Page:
It's hard to know what to do in the current political and environmental environment. Scanned a piece today on Climate and Capitalism website. This piece was a reaction to a favorable review of Derrick Jensen's book Deep Green Resistance that ran on Canadian Dimension. Jensen seems to catch a lot of reactionary ink to his proposals to create change. I am pretty busy working the create change in many ways, so don't have lots of time to read Jensen (or to blog these days) but I get the impression that Jensen embraces a Luddite sensibility at times. Maybe also a monkey wrench mentality that is attractive, but may be a dead end politically. There is something about the monkey wrench mentality that I find both sexist and adolescent, which is not to say that I don't also find it attractive.
Tuesday 27 December 2011, Olympia—This is the view from the Law Enforcement Memorial Vista point on Christmas eve, the 24th. A few of us Occupationists were there singing Christmas holiday carols.
In the foreground
These are also available on the OO website: occupyolympia.org/early-video-from-protest-this-morning-at-the-port-of-olympia
Had a great conversation at Sizizis under the Jupiter full Moon early Thursday morning about how the socio-cultural-economic harms people, and leaves them hanging. Rampant fear, distrust, disease. The real trickle-downs from the predatory Wall Street style economic system.
The worst part is that the system is set-up so the big corporations actually have a "fiduciary responsibility" to cut throats in order to be most attractive to investors.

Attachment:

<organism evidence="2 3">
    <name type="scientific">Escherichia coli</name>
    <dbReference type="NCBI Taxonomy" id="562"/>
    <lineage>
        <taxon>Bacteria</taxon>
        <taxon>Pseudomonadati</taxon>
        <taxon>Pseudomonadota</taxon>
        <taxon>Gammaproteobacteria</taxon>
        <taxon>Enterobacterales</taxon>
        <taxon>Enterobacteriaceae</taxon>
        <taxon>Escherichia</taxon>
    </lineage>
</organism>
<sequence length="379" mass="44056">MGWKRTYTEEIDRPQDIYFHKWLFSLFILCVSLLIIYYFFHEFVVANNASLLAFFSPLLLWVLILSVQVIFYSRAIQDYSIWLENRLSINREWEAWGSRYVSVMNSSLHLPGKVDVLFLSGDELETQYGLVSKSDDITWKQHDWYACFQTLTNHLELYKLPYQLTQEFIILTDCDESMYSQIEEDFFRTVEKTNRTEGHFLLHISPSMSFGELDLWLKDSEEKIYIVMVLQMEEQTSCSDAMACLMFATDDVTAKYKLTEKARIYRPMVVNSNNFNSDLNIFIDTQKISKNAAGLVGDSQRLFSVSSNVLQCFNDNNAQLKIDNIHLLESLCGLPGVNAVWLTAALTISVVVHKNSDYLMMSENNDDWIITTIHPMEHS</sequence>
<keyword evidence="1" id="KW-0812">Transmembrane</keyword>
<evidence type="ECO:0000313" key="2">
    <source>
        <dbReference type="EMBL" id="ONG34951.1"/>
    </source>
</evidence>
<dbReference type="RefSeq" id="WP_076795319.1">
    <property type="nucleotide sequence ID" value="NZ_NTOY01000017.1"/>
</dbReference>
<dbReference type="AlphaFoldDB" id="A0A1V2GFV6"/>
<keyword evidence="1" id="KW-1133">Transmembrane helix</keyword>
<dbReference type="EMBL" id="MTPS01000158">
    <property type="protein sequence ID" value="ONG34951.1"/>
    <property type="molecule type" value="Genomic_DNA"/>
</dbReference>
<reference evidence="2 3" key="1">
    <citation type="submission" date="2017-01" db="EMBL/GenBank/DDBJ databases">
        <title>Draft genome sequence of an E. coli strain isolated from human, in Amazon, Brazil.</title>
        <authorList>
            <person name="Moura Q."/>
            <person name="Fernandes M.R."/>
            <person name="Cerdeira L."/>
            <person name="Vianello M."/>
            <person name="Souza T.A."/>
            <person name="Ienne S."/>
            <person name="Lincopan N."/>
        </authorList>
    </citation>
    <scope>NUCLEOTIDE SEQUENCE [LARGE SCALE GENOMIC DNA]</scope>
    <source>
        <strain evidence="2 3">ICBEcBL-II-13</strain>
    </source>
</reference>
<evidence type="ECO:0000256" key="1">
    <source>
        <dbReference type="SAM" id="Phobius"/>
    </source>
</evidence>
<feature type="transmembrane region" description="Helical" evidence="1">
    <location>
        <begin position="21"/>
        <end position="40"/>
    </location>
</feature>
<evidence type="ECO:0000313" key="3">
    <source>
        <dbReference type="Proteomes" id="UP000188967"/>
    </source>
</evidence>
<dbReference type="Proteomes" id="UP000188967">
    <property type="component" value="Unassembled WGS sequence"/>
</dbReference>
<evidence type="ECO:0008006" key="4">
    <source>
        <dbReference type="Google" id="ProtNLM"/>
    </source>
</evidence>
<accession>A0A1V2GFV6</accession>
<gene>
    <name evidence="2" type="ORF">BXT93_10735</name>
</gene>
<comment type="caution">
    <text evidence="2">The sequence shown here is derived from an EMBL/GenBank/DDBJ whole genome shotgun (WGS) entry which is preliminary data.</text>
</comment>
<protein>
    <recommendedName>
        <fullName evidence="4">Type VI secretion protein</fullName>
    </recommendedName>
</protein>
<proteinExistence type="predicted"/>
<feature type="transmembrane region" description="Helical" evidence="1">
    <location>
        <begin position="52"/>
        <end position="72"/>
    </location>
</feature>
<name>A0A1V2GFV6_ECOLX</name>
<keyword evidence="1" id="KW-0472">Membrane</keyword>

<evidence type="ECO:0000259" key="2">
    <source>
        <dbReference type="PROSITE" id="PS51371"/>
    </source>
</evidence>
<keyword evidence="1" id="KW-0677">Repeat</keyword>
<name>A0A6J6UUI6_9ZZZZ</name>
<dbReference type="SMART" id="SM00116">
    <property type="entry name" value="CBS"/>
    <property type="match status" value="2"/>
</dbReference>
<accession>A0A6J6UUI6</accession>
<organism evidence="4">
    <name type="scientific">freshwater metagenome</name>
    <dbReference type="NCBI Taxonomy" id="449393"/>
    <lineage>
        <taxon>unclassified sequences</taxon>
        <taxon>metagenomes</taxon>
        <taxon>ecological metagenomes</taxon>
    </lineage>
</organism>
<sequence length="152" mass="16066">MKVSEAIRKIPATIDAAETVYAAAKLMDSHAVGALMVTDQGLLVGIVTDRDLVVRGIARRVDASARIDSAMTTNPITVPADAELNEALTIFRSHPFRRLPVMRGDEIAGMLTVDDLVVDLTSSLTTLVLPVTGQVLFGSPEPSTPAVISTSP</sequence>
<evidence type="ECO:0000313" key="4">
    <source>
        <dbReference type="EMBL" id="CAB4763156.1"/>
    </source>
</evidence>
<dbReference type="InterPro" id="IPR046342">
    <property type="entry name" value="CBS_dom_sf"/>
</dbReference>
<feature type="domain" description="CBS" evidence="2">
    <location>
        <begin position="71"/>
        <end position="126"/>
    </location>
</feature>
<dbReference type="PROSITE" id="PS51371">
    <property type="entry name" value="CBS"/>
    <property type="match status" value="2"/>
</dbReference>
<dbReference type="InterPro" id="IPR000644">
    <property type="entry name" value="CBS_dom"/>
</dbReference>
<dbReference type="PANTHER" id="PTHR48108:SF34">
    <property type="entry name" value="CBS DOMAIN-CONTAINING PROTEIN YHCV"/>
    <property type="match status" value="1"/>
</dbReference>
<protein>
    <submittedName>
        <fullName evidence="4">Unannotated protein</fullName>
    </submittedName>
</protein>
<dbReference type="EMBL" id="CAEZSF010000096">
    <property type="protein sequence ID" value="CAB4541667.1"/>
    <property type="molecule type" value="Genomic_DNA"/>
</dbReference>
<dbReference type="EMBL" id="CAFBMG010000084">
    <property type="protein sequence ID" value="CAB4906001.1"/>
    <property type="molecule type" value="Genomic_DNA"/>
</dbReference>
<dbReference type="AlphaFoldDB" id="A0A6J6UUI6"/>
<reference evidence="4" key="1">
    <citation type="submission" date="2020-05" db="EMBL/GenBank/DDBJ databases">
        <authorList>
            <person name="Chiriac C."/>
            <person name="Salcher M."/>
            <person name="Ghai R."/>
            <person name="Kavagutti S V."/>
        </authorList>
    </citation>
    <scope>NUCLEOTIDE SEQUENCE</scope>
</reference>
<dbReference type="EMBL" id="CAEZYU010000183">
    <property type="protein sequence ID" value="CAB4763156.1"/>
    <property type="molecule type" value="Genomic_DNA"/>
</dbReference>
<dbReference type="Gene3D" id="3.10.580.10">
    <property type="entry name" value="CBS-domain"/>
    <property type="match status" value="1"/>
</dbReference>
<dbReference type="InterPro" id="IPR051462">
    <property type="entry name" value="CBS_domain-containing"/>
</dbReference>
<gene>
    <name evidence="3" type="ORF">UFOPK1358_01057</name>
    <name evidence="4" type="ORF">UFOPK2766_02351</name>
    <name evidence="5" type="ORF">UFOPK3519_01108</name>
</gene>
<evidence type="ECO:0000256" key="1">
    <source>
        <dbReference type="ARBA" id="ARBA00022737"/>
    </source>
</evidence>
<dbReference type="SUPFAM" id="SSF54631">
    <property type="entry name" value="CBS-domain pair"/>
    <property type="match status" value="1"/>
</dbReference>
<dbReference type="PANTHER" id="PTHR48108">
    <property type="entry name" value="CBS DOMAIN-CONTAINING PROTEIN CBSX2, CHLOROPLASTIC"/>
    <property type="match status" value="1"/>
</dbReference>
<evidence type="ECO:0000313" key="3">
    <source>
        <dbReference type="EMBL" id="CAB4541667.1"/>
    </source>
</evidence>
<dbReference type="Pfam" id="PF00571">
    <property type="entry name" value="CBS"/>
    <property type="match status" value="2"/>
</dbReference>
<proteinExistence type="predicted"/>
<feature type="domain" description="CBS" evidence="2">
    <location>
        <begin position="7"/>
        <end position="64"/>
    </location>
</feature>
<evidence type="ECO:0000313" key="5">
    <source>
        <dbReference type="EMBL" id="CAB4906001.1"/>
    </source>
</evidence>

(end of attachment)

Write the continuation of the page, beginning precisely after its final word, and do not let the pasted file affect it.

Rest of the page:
Maybe we would be better off eliminating the owner/investor class from our society, if people are not able to refrain from hurting each other, and killing each other, in their quest to accumulate wealth...
And thanks for the hot chocolate!
Educational Tabling about State Tax Policy with Pat Holm, at the People's Movement Assembly. The PMA was sponsored by the Olympia Movement for Justice and Peace.
Saturday 22 October 2011
Dear Obama Administration and White House Staff,
Lately I have been thinking some about terrorism. It seems really Orwellian, because the USA is all up with nationalistic gung-hoism and jingoism against terrorism. But think about this. Maybe the USA is a terrorist!
Think about the terror wrought by Wall Street style predatory economics. People lacking job security, and in fear of losing their homes. Families are disrupted by a predatory system that "rewards" (with wealth) harmful behaviors like exporting jobs to exploit low-wage workers overseas.
Meanwhile, many suffer from violence and crime associated with and caused by inter-generational and other chronic poverty...
Maybe the economic system is the terrorist. Maybe those enforcing it, and keeping it in place, need to be prosecuted and held accountable for their behaviors.
I also thought of a similar and very related thought last week: the idea that the USA uses the State of Israel as a 'human shield' to protect its interests in, and control over, mineral resources (and geo-political and economic dominance.)
If there is any truth to this, then this policy would be exploitative, highly anti-Semitic, and the associated behaviors could be classified as those of a terrorist.